Let's Dance (2018 Remaster)

Let's Dance (2018 Remaster)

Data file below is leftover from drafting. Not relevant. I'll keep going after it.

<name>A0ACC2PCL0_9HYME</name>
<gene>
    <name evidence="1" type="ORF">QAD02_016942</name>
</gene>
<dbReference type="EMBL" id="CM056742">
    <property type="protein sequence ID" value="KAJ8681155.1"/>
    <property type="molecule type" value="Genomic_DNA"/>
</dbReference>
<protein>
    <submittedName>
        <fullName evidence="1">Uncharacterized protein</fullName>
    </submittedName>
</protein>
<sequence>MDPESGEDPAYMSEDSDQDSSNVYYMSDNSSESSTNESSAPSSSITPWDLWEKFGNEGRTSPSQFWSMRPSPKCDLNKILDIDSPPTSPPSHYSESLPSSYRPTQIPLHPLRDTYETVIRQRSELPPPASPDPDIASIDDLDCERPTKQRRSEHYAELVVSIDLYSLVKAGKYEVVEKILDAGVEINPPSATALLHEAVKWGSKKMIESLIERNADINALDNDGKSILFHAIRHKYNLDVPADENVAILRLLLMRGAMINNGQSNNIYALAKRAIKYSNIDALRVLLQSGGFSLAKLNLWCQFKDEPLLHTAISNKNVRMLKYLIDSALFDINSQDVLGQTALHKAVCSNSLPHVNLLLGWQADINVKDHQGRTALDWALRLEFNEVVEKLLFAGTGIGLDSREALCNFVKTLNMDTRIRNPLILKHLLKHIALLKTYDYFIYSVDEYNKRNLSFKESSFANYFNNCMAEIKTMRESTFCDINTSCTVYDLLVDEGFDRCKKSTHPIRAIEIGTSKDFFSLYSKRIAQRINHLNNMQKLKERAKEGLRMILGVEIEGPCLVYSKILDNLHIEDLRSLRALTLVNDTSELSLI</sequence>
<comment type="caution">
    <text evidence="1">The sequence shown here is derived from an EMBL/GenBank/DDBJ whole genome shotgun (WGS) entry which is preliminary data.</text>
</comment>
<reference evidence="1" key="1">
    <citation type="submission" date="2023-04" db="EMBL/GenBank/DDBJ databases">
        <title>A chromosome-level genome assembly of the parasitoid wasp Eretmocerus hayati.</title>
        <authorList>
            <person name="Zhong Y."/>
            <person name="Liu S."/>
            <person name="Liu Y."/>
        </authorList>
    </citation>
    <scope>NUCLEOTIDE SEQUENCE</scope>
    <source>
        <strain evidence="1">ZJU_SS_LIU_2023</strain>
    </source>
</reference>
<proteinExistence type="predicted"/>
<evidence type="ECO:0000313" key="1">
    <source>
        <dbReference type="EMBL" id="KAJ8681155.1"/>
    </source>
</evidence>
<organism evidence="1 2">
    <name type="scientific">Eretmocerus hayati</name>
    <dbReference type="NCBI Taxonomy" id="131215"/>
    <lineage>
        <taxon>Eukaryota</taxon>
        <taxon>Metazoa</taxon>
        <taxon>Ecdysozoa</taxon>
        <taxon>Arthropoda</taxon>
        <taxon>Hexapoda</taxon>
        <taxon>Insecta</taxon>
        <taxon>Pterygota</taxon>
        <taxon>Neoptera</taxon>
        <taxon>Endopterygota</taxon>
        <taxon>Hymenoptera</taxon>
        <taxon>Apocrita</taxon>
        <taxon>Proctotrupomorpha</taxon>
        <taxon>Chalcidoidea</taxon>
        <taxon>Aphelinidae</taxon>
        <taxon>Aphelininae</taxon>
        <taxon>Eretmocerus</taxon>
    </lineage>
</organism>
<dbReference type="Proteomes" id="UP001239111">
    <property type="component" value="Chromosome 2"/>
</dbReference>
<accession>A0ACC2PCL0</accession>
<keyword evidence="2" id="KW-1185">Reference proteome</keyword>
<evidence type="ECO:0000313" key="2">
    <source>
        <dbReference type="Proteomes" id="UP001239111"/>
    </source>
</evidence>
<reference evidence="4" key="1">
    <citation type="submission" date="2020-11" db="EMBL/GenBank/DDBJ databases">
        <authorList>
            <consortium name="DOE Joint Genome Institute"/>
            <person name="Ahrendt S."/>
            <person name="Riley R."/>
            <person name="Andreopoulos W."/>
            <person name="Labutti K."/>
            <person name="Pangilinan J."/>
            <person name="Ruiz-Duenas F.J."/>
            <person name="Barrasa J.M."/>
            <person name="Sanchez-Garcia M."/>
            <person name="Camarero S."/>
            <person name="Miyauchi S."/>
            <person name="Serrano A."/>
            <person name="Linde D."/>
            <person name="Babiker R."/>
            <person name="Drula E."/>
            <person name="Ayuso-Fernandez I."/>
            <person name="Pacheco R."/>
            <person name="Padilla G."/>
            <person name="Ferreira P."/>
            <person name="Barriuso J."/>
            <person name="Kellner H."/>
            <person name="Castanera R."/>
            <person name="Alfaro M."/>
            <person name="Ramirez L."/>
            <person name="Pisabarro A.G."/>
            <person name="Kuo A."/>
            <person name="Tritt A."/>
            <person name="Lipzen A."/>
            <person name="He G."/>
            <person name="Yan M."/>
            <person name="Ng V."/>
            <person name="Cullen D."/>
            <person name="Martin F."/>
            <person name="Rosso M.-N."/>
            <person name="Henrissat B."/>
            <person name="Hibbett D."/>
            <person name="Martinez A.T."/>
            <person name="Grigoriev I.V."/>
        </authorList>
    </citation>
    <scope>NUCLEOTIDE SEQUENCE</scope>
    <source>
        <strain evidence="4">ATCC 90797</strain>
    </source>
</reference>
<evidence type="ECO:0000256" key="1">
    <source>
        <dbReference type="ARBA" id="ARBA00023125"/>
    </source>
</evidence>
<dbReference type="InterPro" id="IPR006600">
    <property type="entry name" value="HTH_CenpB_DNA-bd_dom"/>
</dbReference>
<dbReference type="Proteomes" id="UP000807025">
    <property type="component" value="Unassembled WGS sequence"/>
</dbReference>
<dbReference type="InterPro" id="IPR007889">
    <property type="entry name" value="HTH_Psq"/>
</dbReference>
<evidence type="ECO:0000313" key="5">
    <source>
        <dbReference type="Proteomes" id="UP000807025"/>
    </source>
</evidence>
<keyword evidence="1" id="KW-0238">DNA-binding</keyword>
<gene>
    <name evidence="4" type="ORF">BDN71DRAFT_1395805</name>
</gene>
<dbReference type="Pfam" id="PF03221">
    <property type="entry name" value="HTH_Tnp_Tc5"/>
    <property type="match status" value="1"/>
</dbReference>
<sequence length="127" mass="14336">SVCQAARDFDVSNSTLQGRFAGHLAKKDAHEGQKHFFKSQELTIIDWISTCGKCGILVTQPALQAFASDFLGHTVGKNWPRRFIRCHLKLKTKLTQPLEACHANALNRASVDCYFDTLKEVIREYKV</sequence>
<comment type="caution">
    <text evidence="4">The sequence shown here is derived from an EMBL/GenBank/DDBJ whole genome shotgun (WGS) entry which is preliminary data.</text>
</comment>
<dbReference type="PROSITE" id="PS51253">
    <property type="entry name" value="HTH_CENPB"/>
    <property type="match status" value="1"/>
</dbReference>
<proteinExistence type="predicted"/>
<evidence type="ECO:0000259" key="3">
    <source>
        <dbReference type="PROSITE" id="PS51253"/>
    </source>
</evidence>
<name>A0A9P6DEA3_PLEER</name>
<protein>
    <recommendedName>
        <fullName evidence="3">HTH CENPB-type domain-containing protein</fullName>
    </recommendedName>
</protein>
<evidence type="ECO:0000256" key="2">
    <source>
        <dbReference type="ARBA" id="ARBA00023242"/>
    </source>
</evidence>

Following 1980’s Scary Monsters (And Super Creeps), it would take David Bowie three years to release another album—the longest gap in his career up to that point. But between hit-single collaborations with Queen (1981’s “Under Pressure”) and Giorgio Moroder (the theme song to the 1982 horror flick Cat People), not to mention a starring role in a Broadway production of The Elephant Man, he was never far from the spotlight. And all those extracurricular activities were effectively warming us up for his pop-cultural takeover in 1983: On top of appearing in three major films that year, Bowie dropped Let’s Dance, the album that signified his transformation from the world’s strangest rock star into its most dashing A-list celebrity. There’s a good reason why a buff and blonde Bowie appears on the cover with boxing gloves—this album delivers hit after hit after hit after hit. From a musical standpoint, Let’s Dance is a testament to Bowie’s unique status as both a classic-rock icon and post-punk pioneer that could bridge genre and generational divides. With “Modern Love,” he updates Motown motion with New Wave moxie and comes up with an eternal wedding dance-floor-filler in the process. For the truth-in-advertising funk of the title track, he fuses the mirror-ball-twirling sensibility of producer Nile Rodgers with the virtuoso blues licks of a then-unknown Stevie Ray Vaughan, as if to single-handely peace-broker the rockers-vs.-disco war once and for all. Ironically, the greatest measure of the album’s pop-savvy is the one track that dates back to Bowie’s left-field late-1970s Euro phase: originally a strung-out dirge that appeared on Iggy Pop’s 1977 solo debut The Idiot, “China Girl” is reborn as a peppy sing-along thanks to the addition of a swooning chorus hook and enchanting Asian instrumental motif. With the album’s unimpeachable opening string of instant MTV classics, it’s easy to overlook everything that comes after, but Let’s Dance never relents in its mission to provide maximal pleasure for the widest possible audience. Bowie gives British post-glam band Metro’s seductive 1977 signature “Criminal World” a 1980s sophisti-pop makeover that should’ve sent it to the top of the charts alongside the album’s aforementioned mega-singles, while a Moroder-less remake of “Cat People (Putting Out Fire)” excises the original’s slow-building intro to thrust us right into the hot ’n’ bothered action, as Vaughan’s molten licks crank up the temperature. And the closing “Shake It” is effectively a remix of “Let’s Dance” that keeps the party going with a perky, Prince-like synth riff and cheeky vocal interplay that captures Bowie at his most lighthearted. As an artist, Bowie always thrived by plugging himself into the zeitgeist and reinventing himself accordingly, but with Let’s Dance he was the zeitgeist, the platonic ideal of a mass-appealing 1980s pop star—good looks, great taste, and timeless tunes.

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